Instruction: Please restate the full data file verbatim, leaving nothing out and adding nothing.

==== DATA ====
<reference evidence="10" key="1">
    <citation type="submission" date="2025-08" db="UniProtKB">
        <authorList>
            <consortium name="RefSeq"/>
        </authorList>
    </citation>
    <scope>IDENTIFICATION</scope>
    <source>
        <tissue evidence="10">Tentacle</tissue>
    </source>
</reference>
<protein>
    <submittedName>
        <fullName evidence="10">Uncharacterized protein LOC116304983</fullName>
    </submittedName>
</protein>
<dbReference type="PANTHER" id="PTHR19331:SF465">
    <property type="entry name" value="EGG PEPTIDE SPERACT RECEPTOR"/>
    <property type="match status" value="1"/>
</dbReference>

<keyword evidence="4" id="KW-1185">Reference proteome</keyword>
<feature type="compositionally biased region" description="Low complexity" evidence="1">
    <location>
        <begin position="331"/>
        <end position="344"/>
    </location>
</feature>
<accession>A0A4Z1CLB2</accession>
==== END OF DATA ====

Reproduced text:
<reference evidence="10" key="1">
    <citation type="submission" date="2025-08" db="UniProtKB">
        <authorList>
            <consortium name="RefSeq"/>
        </authorList>
    </citation>
    <scope>IDENTIFICATION</scope>
    <source>
        <tissue evidence="10">Tentacle</tissue>
    </source>
</reference>
<protein>
    <submittedName>
        <fullName evidence="10">Uncharacterized protein LOC116304983</fullName>
    </submittedName>
</protein>
<dbReference type="PANTHER" id="PTHR19331:SF465">
    <property type="entry name" value="EGG PEPTIDE SPERACT RECEPTOR"/>
    <property type="match status" value="1"/>
</dbReference>

<keyword evidence="4" id="KW-1185">Reference proteome</keyword>
<feature type="compositionally biased region" description="Low complexity" evidence="1">
    <location>
        <begin position="331"/>
        <end position="344"/>
    </location>
</feature>
<accession>A0A4Z1CLB2</accession>